I was sent a copy of The Judas Scar
as part of the BritMums Book Club. Luckily enough, it arrived the day before I left for Brit Mums Live so I took it with me to read on the train.
Imagine my joy then, when I got to the venue and found that Amanda Jennings herself was there, signing copies of her book! I did the embarrassing gushing fan thing, whereby I went up to her saying “I just started reading it and I love it but it’s not here it’s in the hotel, will you be here tomorrow?” What can I say, je suis le dork. I brought my book back the next day and accosted Amanda to get it signed. (this is where I do a stupid fangirl dance. I still have copy of Sean’s Book signed by Sean Hughes in the mid-1990s, and I bet half of you have never even heard of him)
The book starts with a prologue that made me think this was an entirely different kind of book. It made me think, oh, this is a blood and guts and gore book about a serial killer or something. I remember being vaguely pissed off because now I’d signed up to review this book that seemed to be something straight out of old school Stephen King, and I am so not into that. But since I’d got it from the BritMums Book Club, I carried on reading – and I’m so glad I did. This book is not about a psycho serial killer!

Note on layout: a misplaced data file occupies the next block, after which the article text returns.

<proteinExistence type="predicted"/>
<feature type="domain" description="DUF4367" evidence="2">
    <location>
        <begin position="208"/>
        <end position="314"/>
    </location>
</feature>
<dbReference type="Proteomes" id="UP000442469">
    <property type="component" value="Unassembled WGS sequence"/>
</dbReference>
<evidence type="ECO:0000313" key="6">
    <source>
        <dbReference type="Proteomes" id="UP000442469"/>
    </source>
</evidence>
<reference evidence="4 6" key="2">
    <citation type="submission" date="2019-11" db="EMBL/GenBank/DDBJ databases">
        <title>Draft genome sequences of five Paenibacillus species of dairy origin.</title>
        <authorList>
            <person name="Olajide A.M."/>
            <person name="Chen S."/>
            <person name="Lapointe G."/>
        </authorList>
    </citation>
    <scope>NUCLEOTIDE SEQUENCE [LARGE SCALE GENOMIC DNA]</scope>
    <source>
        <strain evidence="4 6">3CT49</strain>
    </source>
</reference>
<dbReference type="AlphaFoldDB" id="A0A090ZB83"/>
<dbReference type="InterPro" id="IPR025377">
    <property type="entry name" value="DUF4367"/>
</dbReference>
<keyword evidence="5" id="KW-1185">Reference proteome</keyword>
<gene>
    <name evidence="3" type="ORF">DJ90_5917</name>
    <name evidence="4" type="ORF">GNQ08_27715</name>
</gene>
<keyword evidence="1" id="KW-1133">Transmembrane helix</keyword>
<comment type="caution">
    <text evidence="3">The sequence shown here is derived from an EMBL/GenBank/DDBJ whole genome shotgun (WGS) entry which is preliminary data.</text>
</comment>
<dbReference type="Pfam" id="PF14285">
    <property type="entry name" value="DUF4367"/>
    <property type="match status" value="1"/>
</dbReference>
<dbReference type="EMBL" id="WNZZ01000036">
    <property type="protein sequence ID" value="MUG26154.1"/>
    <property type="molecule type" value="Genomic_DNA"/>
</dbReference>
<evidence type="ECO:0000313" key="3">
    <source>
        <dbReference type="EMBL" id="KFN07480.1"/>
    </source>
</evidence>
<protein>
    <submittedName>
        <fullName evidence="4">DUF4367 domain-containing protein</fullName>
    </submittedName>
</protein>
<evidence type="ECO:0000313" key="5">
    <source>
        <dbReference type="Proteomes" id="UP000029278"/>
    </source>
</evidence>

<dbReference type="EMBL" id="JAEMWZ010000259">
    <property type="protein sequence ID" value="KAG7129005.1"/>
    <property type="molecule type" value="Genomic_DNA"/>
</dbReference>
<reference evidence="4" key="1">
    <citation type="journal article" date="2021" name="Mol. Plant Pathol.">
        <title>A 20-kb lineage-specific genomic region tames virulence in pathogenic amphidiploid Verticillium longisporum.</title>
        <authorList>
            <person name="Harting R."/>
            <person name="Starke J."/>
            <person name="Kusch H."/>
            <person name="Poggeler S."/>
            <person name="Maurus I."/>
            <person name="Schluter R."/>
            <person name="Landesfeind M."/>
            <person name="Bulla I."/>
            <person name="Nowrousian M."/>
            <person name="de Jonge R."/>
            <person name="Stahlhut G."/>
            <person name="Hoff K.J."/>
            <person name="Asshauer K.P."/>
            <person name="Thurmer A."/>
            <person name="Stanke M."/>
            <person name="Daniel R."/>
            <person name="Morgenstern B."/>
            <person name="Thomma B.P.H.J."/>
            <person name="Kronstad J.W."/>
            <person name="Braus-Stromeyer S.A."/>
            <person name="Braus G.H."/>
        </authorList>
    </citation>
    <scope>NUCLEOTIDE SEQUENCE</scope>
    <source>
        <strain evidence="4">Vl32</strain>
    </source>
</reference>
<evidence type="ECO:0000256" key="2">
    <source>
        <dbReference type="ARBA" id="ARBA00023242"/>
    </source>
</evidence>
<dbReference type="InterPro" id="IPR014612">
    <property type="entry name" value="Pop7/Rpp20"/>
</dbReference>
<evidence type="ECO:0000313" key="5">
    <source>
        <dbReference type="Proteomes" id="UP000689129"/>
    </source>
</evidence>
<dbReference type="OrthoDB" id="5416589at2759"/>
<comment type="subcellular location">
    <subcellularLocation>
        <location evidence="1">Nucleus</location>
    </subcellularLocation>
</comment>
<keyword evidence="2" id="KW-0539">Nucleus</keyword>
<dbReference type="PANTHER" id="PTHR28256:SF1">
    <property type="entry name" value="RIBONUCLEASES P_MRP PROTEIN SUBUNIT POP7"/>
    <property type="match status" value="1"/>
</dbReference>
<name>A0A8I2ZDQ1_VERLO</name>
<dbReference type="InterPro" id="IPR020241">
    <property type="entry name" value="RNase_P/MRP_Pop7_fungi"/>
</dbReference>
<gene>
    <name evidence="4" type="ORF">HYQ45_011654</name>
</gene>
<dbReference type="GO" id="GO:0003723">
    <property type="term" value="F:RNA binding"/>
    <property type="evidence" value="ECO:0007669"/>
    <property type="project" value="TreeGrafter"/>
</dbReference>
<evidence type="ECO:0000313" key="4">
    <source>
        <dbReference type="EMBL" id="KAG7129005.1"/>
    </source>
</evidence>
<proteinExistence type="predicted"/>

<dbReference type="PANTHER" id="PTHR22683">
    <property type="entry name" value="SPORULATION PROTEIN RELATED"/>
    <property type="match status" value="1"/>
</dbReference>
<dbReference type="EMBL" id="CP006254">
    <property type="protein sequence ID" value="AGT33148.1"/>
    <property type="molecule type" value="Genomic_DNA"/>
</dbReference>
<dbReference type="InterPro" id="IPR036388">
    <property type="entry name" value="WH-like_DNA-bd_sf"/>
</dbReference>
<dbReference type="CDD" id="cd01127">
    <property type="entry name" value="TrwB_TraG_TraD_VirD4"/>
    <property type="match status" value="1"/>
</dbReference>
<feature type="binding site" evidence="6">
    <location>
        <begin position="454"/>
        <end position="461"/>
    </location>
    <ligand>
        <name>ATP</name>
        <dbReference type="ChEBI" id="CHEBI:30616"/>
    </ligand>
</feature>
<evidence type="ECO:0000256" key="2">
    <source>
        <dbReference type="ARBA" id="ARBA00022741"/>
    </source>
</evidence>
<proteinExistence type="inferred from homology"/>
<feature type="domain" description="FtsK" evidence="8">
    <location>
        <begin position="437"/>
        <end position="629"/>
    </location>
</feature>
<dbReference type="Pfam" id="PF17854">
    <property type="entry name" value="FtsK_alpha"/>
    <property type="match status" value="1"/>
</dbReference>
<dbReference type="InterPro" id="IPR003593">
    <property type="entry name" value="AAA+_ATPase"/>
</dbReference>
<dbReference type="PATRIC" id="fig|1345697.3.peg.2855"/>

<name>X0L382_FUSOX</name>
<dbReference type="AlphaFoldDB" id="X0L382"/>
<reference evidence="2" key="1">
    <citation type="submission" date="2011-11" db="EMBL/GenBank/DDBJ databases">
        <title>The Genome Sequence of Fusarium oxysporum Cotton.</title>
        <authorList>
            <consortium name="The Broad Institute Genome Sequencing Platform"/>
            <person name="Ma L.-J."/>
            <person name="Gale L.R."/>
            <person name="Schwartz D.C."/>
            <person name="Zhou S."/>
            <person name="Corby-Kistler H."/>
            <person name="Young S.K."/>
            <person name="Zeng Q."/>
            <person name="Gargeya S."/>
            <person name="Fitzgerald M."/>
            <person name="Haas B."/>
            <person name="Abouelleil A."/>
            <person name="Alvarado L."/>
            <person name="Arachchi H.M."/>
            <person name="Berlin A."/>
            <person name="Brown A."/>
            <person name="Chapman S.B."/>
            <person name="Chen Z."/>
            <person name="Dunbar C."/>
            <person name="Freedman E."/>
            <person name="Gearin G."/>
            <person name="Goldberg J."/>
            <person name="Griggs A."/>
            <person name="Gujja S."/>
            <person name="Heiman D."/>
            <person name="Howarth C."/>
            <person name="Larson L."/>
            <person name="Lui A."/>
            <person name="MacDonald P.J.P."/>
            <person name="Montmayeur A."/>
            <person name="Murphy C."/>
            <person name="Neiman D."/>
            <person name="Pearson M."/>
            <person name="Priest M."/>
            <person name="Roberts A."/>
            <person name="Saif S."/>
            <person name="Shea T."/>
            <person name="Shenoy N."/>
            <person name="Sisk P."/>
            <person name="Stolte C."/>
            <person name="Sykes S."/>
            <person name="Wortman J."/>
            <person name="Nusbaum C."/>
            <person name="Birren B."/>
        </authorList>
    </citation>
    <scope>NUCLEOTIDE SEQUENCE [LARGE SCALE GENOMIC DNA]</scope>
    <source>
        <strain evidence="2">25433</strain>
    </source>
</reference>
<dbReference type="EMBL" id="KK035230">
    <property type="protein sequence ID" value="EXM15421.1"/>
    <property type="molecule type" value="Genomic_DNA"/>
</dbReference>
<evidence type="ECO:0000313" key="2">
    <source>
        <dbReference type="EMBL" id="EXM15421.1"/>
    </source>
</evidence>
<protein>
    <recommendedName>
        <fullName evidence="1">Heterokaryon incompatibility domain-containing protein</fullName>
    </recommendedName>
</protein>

The book is told mainly from two different perspectives: Harmony and her husband, Will. They lost a baby a little while ago, and seem to have differing feelings about it. Chunks of this book look back at the characters’ pasts. Both of them had somewhat troubled childhoods, but in different ways – and they dealt with them in different ways.
There is a third main character, who I won’t name because I don’t want to spoil any of the book for you – but that person had a fairly troubled childhood too.
I love the storyline in this book. It’s not a subject matter I’ve come across in a novel before (though granted, I’ve not read a lot of contemporary fiction lately). It’s brilliantly well written and in my opinion covers a difficult subject with sensitivity and understanding. Also, it quotes Larkin, which is always a winner for me.
This is one of those books that, once you get past half-way through you start to try and ration yourself so that it lasts longer. I managed to limit myself to a chapter a night, and dragged it out as long as possible – but when I finally finished it, I was left feeling a bit lost, wondering what I could read next. This is one of those novels that makes you really think about things, about how you would react if this sort of thing happened to you, if your husband or wife did this sort of thing; if your childhood had been like that, how would you have turned out? Like all of the best books, the answers are not easy to come by.
The ending of this book is a bit… normal. There is no explosion or final face-off where someone goes down in a blaze of glory or makes a big heart-rending speech about why they did what they did. In a way that’s a little disappointing – but it’s also just more realistic. We all know that in real life, you have a massive crisis that threatens to tear your world apart, and more often than not it either happens or disappears without trace and either way, there are no trumpets.
I would definitely recommend this book; it was a great read.
Thanks for reading!